Youngstown Board of Education moving to make room for Early College

Youngstown City Schools CEO Krish Mohip says the move will allow more students into the Early College program


YOUNGSTOWN, Ohio (WYTV) – The city’s first school, which sits up the hill from downtown Youngstown, hasn’t been used to educate students for at least 50 years. But that’s about to change.

The Youngstown Early College will be relocating from YSU’s Fedor Hall to the original Rayen School building — which now houses the Youngstown Board of Education.

Administrative offices are moving to East High School. The data and information technology departments will move into Choffin Career and Technical Center and the records department is moving to the former Mary Haddow School.

The stately columns still stand tall and the wrought iron fence remains in place at the old school at Wick Avenue and Wood Street.

“The exterior’s in very good shape. As far as the interior’s concerned, it’s been changed quite a bit,” said Bill Lawson, with the Mahoning Valley Historical Society.

And the interior will be changed again. The process of moving the administrative offices has started, with boxes piled high in the basement.

“We’re really excited to be able to expand,” said Early College Principal Monica Jones.

“If you look at these programs across the nation, there aren’t many outperforming what YEC is able to do,” said Youngstown City Schools CEO Krish Mohip.

He said the move will allow more students into the Early College program.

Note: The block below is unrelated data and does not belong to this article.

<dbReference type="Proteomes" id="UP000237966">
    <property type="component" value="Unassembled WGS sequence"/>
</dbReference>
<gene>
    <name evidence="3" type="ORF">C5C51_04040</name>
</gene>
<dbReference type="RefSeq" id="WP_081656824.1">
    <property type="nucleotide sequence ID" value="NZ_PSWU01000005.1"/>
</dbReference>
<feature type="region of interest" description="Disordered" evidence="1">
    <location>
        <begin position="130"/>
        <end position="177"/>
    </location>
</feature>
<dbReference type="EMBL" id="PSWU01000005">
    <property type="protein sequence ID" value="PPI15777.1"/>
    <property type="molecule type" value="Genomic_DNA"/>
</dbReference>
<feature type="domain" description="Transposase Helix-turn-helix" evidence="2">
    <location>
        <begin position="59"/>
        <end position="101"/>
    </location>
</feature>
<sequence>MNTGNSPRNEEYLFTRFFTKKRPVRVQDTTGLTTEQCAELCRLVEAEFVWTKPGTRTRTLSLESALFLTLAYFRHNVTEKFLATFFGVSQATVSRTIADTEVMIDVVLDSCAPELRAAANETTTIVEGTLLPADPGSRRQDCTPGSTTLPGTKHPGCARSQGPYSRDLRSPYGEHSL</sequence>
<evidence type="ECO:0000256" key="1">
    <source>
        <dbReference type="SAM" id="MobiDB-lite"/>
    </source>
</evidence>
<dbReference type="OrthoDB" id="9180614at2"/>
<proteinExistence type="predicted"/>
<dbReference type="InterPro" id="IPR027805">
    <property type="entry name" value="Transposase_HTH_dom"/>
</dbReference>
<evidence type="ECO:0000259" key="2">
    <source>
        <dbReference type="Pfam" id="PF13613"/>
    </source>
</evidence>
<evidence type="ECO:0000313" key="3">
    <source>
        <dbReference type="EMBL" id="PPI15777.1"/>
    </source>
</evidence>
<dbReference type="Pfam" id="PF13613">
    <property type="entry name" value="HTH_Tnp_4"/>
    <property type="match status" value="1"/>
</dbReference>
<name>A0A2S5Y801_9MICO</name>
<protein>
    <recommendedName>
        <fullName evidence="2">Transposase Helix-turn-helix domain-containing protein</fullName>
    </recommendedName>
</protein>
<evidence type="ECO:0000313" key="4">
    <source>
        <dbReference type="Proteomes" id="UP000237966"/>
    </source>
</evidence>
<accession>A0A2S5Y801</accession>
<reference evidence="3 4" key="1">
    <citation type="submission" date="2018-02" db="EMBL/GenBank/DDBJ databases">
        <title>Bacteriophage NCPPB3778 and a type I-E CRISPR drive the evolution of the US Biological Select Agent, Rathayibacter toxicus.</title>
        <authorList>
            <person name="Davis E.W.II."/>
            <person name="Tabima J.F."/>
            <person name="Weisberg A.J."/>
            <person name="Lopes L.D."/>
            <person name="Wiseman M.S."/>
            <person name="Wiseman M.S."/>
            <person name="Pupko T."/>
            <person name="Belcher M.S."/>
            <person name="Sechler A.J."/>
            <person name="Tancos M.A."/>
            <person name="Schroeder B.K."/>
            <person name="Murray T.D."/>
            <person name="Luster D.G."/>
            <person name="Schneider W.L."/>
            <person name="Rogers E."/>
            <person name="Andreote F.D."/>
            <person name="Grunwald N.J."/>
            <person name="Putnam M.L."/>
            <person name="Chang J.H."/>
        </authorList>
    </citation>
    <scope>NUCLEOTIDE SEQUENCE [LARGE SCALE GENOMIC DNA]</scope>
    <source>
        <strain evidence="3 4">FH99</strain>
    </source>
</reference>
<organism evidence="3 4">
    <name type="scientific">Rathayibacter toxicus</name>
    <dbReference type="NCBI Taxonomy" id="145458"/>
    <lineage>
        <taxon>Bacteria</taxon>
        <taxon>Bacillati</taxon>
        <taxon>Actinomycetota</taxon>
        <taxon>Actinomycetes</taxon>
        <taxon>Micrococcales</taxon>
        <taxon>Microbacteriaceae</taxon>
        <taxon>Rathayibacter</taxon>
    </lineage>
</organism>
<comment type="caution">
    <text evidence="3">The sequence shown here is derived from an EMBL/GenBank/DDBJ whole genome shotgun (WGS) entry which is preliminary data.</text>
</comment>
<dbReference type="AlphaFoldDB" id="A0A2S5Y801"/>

“Opening up 20 W. Wood St. to become the new home of Youngstown Early College will allow even more students and families to take advantage of the opportunity to earn an associate’s degree free of charge,” Mohip said.

Currently, there are 240 students enrolled. That will be expanded to 500.

“Now we can have labs for chemistry, physics, and biology. We can have space for our college students. We can create those rec rooms and study spaces within our own location,” Jones said.

In the building where teaching started 150 years ago, it’ll soon take place again.

The original Rayen School opened in 1866 when Wick Avenue was a dirt road lined with houses. It was Mahoning County’s first public school and later, Youngstown’s first high school.

There was an addition built on in 1910 and the school remained Rayen High until 1922 when a new Rayen was built further north.

“As Youngstown College and Youngstown University grew, they leased it from the school board to use as additional classrooms,” Lawson said.

Everyone will be out of the building by November. Advertisements for bids are expected to go out soon.

“This is a place where we have high expectations. We are a place where we love our children but we expect them to excel,” Jones said.

It hasn’t yet been decided if they’ll rename the building.